A while back we added the “Question for the Car Ride” to our bulletin. Its included at the end of the liturgy and is meant to be used to stimulate conversation, so that you can strike up a conversation with anybody. This week our question is: What is the wildest thing that ever happened to you at a party?
That could make for some good stories, because you might have been to some crazy parties. At a party you’ve been to, someone might have asked you to hold their drink, their cigarette, and their baby while they got in a fist fight, you might have been underage at a party that was visited by the police and so you ran into the woods to hide, you might have been at a party where you lost a car in a card game. Whatever is the absolute craziest thing that’s happened to you at a party – I defy you to name something crazier than what happens at Herod’s party in Galilee.
This is the backstory for those who have forgotten:
Herod Antipas had a father named Herod the Great who tried to kill Jesus when he was born. Of course he failed, and after Herod the Great’s death his kingdom was broken into 4 parts, and in good nepotistic fashion Rome appointed one of them to be governed by his son Herod Antipas – the region of Galilee and Perea.
Later on, Herod Antipas stole his brother Philip’s wife, confusingly named Herodias, and John who was preaching out in the desert and looking for a good illustration for the kind of brokenness and selfishness we are to repent from, spoke against Herod and Herodias by name.
So Herodias, whose reputation has been tarnished, whose name is trending in the news because of John, wants to make John pay and convinces Herod to throw John in prison.
Sometime later, Herod is having a decadent birthday party and his daughter comes to dance – to add to the confusion of multiple people with the same name, her name is given as Herodias just like her mother (although the Jewish historian Josephus calls her Salome). So, Salome/Herodias dances for her father and his friends and everyone is so pleased that in an unguarded moment Herod says, “That was such a great dance I will give you anything you ask for up to half of my kingdom – just name it and you can have it.”
Mother Herodias convinces her daughter to ask for John’s head on a platter and while Herod would rather not kill John and is grieved in this heart about it — just like today people in power find it easier to continue with a foolish policy rather than admitting an error — Herod gives his daughter and wife what they’ve asked for and has John’s head cut off and brought to the party.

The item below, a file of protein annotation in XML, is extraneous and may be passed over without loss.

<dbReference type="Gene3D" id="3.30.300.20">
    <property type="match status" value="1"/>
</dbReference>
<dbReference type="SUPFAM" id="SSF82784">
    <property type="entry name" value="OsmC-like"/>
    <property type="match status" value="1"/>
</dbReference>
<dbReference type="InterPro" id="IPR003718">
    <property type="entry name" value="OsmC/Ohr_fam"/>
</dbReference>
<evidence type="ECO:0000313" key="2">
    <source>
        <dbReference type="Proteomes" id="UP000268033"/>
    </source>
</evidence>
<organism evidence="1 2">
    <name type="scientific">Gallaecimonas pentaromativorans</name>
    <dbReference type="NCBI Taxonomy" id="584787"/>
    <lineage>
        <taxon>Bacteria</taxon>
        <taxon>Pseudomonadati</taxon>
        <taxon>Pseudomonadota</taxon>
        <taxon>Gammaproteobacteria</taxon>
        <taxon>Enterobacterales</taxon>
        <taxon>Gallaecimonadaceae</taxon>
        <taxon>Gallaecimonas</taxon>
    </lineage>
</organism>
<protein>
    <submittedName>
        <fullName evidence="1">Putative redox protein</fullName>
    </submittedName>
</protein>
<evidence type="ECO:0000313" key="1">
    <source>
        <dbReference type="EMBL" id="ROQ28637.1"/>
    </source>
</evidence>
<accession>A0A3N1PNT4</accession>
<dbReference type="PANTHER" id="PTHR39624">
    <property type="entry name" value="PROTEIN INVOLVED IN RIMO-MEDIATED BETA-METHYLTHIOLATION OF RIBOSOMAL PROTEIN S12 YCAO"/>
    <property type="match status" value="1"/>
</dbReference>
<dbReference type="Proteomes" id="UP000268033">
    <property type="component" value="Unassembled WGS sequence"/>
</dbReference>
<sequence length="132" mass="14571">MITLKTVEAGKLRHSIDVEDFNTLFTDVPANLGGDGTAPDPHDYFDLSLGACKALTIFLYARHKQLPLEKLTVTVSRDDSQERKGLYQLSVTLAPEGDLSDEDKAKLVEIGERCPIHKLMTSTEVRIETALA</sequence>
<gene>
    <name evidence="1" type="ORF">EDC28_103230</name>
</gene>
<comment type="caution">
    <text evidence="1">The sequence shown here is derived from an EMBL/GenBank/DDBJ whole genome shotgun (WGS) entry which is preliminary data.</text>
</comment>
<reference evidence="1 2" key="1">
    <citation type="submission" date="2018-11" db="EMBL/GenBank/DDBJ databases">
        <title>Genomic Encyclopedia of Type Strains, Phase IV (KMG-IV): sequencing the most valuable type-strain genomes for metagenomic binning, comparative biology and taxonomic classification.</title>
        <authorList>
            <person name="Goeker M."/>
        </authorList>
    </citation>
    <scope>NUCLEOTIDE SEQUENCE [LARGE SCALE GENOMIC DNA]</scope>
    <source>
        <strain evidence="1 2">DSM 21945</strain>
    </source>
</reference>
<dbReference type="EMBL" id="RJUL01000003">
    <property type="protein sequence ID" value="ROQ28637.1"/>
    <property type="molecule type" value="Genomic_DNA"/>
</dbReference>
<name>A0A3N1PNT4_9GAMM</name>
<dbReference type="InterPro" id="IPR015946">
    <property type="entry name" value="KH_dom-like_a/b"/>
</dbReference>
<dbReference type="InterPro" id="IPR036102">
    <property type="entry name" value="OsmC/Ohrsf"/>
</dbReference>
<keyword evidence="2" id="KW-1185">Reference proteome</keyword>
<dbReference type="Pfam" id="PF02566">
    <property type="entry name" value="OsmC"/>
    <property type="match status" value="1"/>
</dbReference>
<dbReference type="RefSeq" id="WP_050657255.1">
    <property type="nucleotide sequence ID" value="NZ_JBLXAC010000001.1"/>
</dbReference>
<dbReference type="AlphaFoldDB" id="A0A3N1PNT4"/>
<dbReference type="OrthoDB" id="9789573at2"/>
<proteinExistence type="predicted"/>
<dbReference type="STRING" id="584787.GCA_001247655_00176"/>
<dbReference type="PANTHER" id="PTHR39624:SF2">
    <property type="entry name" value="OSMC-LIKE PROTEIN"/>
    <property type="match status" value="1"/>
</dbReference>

You’ve not been to a party crazier than that!
Now, all that John did to receive his grisly end, was to say Herod shouldn’t have married his brother’s wife. If he had just not said that, he would’ve lived. That one soundbite was the difference between continuing to be out in the desert feasting on locusts and wild honey and having a successful preaching ministry and being put in jail and murdered.
The only difference in those two outcomes, was speaking the truth to those in power.
How easy it is not to tell the truth. How comfortable it is to assume we don’t have a responsibility to tell what is. How tempting it is for the church not to get involved in conversations about race or immigration or politics in this country. We can say: the courts will just figure it out. We can say: it’s not something that we have the power to decide anyway. We can say: we are many people and we are all living out our obedience to God as best we can, but we don’t all agree about everything so we shouldn’t say anything.
Its not easy to tell the truth but are called to speak the truth. In the tradition of the prophets, and John, and Jesus, and his apostles and all the generations from then until now, we are called to simply to say what is true.
Jesus Christ is God’s love for the whole world and especially for those who are marginalized and vulnerable, so we can say with confidence:
Women deserve equal treatment. Racism is wrong. Families should never be split up for any reason. LGBTQ members of our community should be treated with respect and the same rights as everyone else. Bullying is never okay. Hollywood celebrity worship is a sham. Our selfish overconsumption is making our planet sick.